Second gentleman Douglas Emhoff, who was a member of the official party at the dedication, said the ceremony marked "the culmination of efforts over many many years by American and Korean veterans, their families and the Korean War Veterans Memorial Foundation to make this Wall of Remembrance a reality."

After laying wreaths and roses in front of the Wall of Remembrance with other members of the official party — including national security adviser Jake Sullivan — Emhoff also said that President Joe Biden’s administration is dedicated to continuing the United States-South Korea alliance first forged during the war. 

Last year, Biden awarded a Medal of Honor to Korean War veteran Ralph Puckett Jr. Former Republic of Korea President Moon Jae-in was present at that ceremony, marking the first time in history a foreign leader participated in a Medal of Honor Ceremony, Emhoff said.

Additionally, on Monday, Biden issued a proclamation marking July 27, 2022, as Korean War Veterans Armistice Day.

"I've been privileged to witness the strong alliance between our countries firsthand," Emhoff said. "It's a testament to the unique bonds that our countries have."

To some Gold Star family members at the ceremony, such as Sarah Hesketh, seeing the Wall of Remembrance finally come to fruition was emotional.

Hesketh's great-uncle Maj. Hugh Casey — the name behind U.S. military base Camp Casey in South Korea — died when his plane was shot down by enemy fire near the 38th parallel. Seeing her uncle's name on the Wall of Remembrance was "very humbling" for her, she told Stars and Stripes.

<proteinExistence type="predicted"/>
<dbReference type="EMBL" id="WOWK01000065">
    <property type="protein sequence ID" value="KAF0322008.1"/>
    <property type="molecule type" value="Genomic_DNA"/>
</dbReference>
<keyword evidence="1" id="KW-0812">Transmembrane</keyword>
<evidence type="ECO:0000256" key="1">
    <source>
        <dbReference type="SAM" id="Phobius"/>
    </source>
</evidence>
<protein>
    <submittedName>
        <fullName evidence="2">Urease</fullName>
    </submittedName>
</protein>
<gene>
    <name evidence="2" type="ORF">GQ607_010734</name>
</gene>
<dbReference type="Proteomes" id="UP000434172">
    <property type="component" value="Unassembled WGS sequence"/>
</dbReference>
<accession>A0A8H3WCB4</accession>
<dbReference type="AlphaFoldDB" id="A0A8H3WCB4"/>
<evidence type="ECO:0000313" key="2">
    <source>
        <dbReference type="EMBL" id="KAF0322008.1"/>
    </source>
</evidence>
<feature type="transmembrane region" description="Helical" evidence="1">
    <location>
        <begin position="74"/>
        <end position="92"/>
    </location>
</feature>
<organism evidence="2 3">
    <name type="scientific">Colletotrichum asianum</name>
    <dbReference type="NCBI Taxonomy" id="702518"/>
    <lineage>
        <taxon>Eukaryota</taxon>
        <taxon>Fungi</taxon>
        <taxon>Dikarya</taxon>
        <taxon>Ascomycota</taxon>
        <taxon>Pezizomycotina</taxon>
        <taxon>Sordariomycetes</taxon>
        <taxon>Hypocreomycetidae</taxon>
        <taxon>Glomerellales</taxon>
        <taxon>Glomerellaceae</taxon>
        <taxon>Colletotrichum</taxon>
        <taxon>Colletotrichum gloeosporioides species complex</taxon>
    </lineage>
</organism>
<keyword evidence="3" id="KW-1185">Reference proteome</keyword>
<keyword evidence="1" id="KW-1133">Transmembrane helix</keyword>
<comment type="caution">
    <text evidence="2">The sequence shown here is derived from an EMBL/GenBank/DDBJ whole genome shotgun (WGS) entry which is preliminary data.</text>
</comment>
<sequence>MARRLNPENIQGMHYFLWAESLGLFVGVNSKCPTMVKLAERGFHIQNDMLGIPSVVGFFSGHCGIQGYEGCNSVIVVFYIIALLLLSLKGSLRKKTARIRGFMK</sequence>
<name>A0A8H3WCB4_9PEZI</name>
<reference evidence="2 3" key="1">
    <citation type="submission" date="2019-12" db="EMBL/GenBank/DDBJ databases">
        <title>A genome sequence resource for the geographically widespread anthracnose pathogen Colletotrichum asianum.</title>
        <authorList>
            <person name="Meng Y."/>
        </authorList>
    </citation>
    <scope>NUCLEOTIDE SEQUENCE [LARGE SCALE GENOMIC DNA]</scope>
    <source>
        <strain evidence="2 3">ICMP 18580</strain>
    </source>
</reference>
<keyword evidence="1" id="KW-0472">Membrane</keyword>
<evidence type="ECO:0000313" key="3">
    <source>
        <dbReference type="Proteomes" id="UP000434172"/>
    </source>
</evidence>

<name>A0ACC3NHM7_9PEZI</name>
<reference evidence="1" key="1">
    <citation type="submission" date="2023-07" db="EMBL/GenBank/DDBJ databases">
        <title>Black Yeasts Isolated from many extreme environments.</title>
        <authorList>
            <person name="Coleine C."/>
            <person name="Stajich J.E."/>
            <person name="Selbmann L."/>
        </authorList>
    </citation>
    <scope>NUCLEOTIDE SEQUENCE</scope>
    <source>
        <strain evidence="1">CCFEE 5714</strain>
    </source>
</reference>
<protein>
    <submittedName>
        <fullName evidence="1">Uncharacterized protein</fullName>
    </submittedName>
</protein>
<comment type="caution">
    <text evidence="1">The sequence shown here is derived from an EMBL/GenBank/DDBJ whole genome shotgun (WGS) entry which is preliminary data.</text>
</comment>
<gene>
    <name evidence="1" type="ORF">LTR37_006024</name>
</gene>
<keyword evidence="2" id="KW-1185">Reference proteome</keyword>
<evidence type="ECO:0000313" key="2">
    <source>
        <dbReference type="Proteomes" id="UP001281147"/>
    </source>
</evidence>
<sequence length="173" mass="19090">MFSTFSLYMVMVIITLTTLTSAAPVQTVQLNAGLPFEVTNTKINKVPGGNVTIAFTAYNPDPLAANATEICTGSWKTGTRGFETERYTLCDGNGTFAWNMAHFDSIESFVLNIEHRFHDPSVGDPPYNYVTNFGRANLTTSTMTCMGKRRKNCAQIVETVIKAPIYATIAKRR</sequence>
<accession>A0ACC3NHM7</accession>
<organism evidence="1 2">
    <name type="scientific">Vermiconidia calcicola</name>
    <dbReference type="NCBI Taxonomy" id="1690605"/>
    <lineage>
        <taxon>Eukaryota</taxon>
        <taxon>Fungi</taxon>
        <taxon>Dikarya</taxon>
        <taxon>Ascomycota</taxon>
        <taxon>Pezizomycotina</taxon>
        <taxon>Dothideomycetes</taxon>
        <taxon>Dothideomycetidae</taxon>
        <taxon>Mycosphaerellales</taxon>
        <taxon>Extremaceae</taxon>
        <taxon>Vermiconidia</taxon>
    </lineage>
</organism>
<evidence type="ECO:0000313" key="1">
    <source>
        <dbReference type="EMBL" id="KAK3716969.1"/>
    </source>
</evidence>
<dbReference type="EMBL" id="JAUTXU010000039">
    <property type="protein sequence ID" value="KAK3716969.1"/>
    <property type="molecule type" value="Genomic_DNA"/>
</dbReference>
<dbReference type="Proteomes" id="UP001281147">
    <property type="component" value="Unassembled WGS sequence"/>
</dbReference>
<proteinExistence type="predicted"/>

"It's a very emotional experience to know that our family for generations to come will be able to come back and look at all the names and know exactly what the cost of freedom is," she said.

Seoul Broadcasting System reporter Seung Mo-Nam reports on the new Wall of Remembrance at the Korean War Memorial in Washington, D.C., on Tuesday, July 26, 2022.

Seoul Broadcasting System reporter Seung Mo-Nam reports on the new Wall of Remembrance at the Korean War Memorial in Washington, D.C., on Tuesday, July 26, 2022. (Carlos Bongioanni/Stars and Stripes)

Reporters from the daily South Korean newspaper Munhwa interview Jeff Cribben, as his uncle, Navy veteran Robert Camudio looks on at the unveiling ceremony of the new Wall of Remembrance at the Korean War Memorial in Washington, D.C., on Tuesday, July 26, 2022.

Reporters from the daily South Korean newspaper Munhwa interview Jeff Cribben, as his uncle, Navy veteran Robert Camudio looks on at the unveiling ceremony of the new Wall of Remembrance at the Korean War Memorial in Washington, D.C., on Tuesday, July 26, 2022. (Carlos Bongioanni/Stars and Stripes)

South Korean Ambassador to the U.S. Cho Tae-yong speaks at the unveiling of the new Wall of Remembrance at the Korean War Memorial in Washington, D.C., on Tuesday, July 26, 2022.

South Korean Ambassador to the U.S. Cho Tae-yong speaks at the unveiling of the new Wall of Remembrance at the Korean War Memorial in Washington, D.C., on Tuesday, July 26, 2022. (Carlos Bongioanni/Stars and Stripes)